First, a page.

The 2019 JCLC Symposium features scholars, experts, and practitioners from across the country who will discuss the changing legal landscape with regard to the voluntariness of confessions, an issue that recently took center stage in Dassey v. Dittman. The Symposium will consist of a full day of discussion, beginning with an address from our keynote speaker, former Solicitor General Seth Waxman.
Our four panels will tackle the following issues surrounding the voluntariness of confessions: 1) an overview of the jurisprudence and recent appellate cases; 2) the practical challenges surrounding voluntariness, with perspectives from defense counsel, prosecutors, and law enforcement; 3) the impact of socioeconomic status, race, and geography in the coercion of confessions; and 4) legislative protections and prospective legislative solutions.
The Symposium will be held in Lowden Hall at Northwestern Pritzker School of Law. The address is 375 E. Chicago Avenue, Chicago, IL 60611. Attendees may choose to attend the entire symposium or individual events. Registration is recommended (at this link) but not required to attend. The schedule is as follows:
9:00-9:30 | Guest Arrival. Coffee and light breakfast will be served.
9:30-9:45 | Keynote Speech
9:45-11:00 | Panel 1: Voluntariness Jurisprudence with Professor Laura Nirider, The Hon. Seth Waxman, Professor Eve Primus, Mr. Ben Gifford. Moderator: Professor Jason DeSanto.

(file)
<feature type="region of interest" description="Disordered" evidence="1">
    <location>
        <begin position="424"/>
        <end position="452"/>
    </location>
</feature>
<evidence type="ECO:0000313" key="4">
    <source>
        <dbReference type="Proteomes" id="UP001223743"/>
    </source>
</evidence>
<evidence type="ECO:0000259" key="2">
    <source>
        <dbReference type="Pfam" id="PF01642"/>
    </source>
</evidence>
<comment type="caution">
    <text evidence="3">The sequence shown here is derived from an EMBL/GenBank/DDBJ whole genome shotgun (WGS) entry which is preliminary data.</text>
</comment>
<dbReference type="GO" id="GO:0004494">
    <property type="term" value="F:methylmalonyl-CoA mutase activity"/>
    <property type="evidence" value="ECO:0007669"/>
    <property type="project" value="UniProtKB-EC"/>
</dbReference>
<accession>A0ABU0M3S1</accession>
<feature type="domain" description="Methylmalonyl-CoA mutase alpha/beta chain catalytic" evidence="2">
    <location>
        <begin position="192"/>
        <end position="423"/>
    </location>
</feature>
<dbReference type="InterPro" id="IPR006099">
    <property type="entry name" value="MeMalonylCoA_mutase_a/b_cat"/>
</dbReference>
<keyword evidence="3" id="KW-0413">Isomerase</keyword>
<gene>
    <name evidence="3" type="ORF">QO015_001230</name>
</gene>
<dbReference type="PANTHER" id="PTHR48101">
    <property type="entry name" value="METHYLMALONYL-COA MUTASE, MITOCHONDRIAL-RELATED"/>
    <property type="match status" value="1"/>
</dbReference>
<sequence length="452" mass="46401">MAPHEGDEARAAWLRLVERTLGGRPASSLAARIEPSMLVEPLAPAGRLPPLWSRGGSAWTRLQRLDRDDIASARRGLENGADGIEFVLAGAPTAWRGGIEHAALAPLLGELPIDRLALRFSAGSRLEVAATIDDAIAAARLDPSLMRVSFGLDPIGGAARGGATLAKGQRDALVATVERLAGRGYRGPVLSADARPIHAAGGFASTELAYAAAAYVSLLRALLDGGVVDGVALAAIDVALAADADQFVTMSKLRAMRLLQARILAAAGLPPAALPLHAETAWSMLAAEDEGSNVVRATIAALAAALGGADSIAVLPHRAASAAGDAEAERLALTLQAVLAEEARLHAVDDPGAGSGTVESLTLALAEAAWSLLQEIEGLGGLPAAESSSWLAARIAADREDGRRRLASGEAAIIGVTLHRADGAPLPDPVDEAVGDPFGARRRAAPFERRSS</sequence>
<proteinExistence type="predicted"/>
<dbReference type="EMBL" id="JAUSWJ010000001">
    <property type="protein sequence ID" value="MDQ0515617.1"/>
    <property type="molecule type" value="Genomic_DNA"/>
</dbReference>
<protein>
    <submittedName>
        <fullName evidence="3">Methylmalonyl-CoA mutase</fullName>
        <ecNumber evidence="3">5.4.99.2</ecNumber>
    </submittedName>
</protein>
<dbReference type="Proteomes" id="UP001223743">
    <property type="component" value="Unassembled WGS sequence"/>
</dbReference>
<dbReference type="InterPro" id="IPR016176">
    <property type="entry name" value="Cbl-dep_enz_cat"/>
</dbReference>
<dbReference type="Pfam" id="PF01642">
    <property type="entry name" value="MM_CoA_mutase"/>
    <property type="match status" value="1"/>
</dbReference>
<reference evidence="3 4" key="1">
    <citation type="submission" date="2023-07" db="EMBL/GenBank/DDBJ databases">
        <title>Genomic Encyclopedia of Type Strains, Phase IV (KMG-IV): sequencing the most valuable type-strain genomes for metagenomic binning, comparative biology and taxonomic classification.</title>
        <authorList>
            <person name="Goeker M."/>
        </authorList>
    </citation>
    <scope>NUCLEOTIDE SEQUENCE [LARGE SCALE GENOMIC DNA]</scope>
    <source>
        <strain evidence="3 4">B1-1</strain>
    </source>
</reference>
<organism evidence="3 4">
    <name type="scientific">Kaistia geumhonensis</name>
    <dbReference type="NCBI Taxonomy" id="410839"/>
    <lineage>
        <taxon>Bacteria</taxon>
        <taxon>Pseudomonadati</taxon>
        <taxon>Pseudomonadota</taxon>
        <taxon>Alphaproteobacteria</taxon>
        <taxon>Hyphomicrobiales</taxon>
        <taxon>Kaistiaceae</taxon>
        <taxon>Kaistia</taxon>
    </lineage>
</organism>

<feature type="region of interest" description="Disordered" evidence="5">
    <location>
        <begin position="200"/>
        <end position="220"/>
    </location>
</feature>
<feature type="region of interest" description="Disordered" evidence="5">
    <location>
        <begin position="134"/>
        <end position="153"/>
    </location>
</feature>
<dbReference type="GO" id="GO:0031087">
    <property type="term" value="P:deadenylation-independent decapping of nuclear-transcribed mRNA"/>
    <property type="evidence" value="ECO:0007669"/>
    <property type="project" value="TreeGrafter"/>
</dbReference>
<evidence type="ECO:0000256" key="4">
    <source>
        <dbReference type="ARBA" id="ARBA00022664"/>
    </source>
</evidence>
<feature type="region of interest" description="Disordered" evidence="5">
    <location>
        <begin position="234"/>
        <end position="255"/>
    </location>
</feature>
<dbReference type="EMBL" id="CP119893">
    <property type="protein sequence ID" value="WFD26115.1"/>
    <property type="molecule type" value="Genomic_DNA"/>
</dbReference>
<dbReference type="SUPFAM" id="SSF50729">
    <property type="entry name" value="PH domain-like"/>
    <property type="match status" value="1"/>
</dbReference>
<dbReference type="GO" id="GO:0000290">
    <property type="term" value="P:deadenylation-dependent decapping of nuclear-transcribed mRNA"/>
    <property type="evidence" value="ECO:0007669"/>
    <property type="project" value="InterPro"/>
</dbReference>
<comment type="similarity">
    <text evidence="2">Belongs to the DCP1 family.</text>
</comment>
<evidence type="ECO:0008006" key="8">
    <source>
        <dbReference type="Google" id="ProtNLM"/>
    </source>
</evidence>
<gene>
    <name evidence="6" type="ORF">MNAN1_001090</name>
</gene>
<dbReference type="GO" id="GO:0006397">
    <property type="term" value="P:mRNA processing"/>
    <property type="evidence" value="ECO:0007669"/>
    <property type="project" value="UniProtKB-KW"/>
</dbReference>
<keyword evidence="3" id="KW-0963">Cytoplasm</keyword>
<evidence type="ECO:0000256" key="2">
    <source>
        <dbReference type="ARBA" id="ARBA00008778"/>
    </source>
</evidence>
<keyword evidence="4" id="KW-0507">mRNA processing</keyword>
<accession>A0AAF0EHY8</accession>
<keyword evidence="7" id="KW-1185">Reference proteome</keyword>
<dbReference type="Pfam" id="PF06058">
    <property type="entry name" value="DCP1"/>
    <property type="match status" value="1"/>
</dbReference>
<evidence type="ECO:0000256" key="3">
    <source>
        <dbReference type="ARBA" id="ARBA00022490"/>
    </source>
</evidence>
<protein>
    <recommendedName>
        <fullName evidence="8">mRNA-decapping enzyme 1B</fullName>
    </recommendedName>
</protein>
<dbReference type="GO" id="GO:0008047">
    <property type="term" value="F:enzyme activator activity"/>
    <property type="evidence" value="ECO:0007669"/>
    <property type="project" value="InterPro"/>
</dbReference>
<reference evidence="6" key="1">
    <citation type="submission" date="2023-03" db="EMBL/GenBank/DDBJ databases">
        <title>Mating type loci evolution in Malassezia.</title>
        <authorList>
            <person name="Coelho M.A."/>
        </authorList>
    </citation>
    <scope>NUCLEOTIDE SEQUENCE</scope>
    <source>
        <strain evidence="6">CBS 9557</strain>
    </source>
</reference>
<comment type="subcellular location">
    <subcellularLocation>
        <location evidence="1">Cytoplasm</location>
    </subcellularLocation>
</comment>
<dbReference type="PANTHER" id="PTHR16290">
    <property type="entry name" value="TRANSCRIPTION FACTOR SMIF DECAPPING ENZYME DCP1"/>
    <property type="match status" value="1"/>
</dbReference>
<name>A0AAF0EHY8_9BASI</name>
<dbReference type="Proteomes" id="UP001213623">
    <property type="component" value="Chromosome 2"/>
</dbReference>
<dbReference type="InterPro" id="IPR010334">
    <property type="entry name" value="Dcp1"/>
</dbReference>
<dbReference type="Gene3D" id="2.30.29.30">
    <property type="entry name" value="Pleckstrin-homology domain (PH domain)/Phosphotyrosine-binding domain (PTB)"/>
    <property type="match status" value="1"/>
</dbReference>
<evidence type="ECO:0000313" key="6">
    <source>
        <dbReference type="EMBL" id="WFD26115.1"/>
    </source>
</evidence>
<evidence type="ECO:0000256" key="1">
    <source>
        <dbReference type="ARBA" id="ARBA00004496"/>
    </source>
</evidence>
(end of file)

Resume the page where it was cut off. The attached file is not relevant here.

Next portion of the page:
11:00-11:10 | Break
11:15-12:30 | Panel 2: Practical Challenges with Professor Steve Drizin, Mr. John Sheldon, Mr. Dean Strang, Mr. David Thompson. Moderator: Professor Deborah Tuerkheimer.
12:30-1:30 | Lunch
1:30-2:45 | Panel 3: “Testimonial Injustice,” & the Psychology of False Confessions with Professor Jennifer Lackey, Professor Richard Leo, and Mr. Christopher Ochoa. Moderator: Meredith Rountree.
2:45-3:00 | Break
3:00-4:15 | Panel 4: Legislative & Policy Solutions with Senator Jacqueline Collins, Mr. Andrew Vail, and Mr. Scott Drury. Moderator: Professor Steven A. Drizin.
4:15 | Closing Comments
This symposium is sponsored by the Journal of Criminal Law and Criminology. The use of Northwestern University facilities for this event does not constitute an endorsement by the University. The views of those invited to speak on campus are the views of the speaker and not of Northwestern University. Northwestern University does not endorse or oppose any candidate or organization in connection with this or any other political campaign or election.
This symposium is supported by the Irving Gordon Symposia Fund, established in 1996 by the Gordon family, Northwestern alumni, and friends to honor the memory of Irving Gordon, a graduate of the class of 1947, and a beloved faculty member of the Law School from 1966 until his death in 1994. This symposium is also made possible by the generous support of Northwestern’s Center on Wrongful Convictions.